Malaria Remains a Killer Disease

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Zero Malaria Starts with Me

By Foday Moriba Conteh

Malaria is said to be one of the major cause of deaths in Africa. The strides that our country has made in the fight to end malaria could understandably be overlooked against the backdrop of the COVID-19 pandemic.

Perhaps more so than ever, however, efforts must be  maintained and experience  lean on in fighting malaria to address emerging threats to  citizens’ health and the systems we have in place to protect it.

World Malaria Day presents a moment to acknowledge how Sierra Leone has made strides, and defied the odds, against the world’s oldest disease.

It is now one year since this country launched its national Zero Malaria Starts with Me campaign, announced by Professor Alpha T. Wurie, Minister of Health and Sanitation.

Zero Malaria Starts with Me – also known as “Malaria E Don Wan Dae Na Mi Han” in Sierra Leone – is a continent-wide movement to eliminate malaria that encourages all members of society to take responsibility for the fight and contribute in any way possible to the goal of malaria elimination.

According to the World Health Organization (WHO), this country is one of seven countries in sub-Saharan Africa where more than a quarter of the population is infected with malaria at any given time, accounting for nearly four in ten hospital consultations countrywide.

Despite the challenge, Sierra Leone achieved significant declines in confirmed malaria deaths between 2010 and 2018, from 8188 to 1949 – the highest reduction in Western Africa.

This is partly as a result of sustained commitment from Government to provide essential prevention and treatment to everyone and it is partly due to the incredible efforts nade by community leaders and the population at large to promote the use of these essential interventions.

A spirit of inclusion, solidarity and collective responsibility must be built on and reinforced for a brighter, malaria-free future.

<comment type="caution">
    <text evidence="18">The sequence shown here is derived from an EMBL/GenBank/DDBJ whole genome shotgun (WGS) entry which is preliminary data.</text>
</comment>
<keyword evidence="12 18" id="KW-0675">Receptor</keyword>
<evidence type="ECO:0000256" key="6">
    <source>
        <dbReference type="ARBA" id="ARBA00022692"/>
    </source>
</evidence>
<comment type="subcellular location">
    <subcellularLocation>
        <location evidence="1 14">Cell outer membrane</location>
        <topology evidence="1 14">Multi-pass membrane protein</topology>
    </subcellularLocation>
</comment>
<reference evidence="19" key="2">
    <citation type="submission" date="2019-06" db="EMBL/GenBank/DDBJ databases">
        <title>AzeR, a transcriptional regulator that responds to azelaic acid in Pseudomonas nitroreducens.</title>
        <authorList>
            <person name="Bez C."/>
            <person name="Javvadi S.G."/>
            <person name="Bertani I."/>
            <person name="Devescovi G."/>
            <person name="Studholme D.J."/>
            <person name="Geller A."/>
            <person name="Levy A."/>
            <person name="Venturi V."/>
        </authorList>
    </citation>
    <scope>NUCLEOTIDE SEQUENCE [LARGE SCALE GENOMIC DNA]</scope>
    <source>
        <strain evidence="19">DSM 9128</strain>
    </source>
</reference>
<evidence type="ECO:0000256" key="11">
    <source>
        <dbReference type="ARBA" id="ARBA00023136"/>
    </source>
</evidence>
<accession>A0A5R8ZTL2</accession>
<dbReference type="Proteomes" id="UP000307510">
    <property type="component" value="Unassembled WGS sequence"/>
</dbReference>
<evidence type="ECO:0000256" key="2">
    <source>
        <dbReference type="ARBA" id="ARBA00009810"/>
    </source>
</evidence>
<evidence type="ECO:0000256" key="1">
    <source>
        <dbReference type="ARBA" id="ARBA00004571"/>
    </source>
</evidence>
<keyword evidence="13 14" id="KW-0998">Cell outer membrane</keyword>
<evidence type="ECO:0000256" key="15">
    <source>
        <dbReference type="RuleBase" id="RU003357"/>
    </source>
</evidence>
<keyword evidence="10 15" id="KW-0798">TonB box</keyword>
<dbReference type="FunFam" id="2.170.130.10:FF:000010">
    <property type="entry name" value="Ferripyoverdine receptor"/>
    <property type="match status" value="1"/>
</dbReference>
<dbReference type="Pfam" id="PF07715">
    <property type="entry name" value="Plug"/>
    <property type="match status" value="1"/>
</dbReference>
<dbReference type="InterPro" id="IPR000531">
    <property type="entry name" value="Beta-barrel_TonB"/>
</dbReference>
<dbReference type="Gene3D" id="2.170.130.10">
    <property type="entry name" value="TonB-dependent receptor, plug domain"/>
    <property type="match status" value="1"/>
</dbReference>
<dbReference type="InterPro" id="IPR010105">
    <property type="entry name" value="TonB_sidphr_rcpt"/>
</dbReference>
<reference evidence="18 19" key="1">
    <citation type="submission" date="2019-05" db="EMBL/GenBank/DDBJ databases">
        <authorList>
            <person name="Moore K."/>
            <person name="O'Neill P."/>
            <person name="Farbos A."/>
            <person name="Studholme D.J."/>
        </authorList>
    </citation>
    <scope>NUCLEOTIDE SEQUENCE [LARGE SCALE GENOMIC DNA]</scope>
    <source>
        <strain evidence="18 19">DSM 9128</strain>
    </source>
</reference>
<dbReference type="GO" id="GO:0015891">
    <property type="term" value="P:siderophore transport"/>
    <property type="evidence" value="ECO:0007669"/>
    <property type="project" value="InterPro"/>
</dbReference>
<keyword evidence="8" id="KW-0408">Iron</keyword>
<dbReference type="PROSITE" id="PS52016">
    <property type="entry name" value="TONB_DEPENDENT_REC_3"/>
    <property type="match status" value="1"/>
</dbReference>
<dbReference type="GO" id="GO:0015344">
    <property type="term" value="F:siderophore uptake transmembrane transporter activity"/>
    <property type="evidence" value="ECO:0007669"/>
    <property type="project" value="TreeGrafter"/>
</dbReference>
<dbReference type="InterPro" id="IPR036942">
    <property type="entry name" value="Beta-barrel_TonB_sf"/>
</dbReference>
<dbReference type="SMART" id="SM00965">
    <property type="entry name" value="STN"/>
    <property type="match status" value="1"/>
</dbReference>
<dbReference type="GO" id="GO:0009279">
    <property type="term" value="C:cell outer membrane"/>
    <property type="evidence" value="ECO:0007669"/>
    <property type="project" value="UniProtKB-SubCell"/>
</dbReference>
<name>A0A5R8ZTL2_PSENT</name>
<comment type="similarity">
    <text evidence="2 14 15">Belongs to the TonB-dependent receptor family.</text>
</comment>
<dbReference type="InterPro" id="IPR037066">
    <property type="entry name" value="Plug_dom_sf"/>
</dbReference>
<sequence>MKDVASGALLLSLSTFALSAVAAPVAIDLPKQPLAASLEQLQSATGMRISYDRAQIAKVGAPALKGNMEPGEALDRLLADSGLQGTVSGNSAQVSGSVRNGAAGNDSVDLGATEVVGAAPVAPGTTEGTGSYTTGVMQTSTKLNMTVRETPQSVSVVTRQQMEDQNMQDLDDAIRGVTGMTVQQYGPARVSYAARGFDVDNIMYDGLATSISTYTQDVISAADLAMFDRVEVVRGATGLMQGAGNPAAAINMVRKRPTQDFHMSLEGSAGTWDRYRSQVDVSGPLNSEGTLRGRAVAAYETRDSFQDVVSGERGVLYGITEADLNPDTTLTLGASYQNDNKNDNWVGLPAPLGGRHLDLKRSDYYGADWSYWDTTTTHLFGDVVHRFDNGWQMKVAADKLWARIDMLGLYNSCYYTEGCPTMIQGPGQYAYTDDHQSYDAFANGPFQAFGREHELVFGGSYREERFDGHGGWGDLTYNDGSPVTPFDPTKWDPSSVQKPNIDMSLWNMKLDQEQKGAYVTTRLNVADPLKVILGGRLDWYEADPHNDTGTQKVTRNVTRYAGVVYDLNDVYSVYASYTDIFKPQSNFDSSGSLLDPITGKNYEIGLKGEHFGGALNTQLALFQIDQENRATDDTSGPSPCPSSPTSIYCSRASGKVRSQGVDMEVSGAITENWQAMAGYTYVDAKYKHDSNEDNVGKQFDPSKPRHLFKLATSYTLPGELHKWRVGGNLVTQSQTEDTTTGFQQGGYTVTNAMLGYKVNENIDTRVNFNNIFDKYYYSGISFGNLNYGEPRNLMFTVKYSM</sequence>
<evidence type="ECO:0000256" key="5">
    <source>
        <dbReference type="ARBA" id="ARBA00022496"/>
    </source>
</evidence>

Sierra Leone is deeply committed to ending malaria.

It is the only country in Africa to have rolled out Intermittent Preventive Treatment in infants (IPTi) at the national level and free malaria treatment is available to all.

A mass distribution of bed nets is ongoing geared towards equipping every household with a tool proven to dramatically reduce the risk of malaria infection. Everyone in Sierra Leone must use these bed nets and sleep under them each and every night of the year.

To achieve further progress in the fight against malaria, it must now be ensured that all members of society can access the right information and the treatments available to them with confidence.

Government public health interventions have clearly played an important role in limiting the impact of malaria, yet so too has the media.

Earlier this year, a new media coalition sought to amplify the reach and the impact of the Zero Malaria Starts with Me campaign by supporting journalists to step up and play their part in the fight against malaria.

Through high-quality and factual reporting on malaria, journalists can prevent misinformation and empower Sierra Leoneans everywhere to adopt life-saving malaria interventions.

It has been accepted that fighting malaria is a team effort and each and every citizen of Sierra Leone can use their voice and take action to protect communities from the disease.

Recently, a delegation from the Ministry of Health & Sanitation and Speak Up Africa met with local councils, health authorities, paramount chiefs and religious leaders in the Kono, Kambia and Moyamba districts.

Paramount chiefs and religious leaders are vital sources of information for vast numbers of people and their role in supporting health initiatives must be celebrated and further bolstered in the coming months and years.

Efforts to limit the spread of COVID-19 are necessary to protect our health systems, but that should not allow the disease to compromise access to life-saving malaria prevention, diagnosis and treatment.

In order to achieve a Sierra Leone free from malaria, an unprecedented level of human and financial resources must be necessary to make serious headway towards the goal of malaria elimination by 2030.

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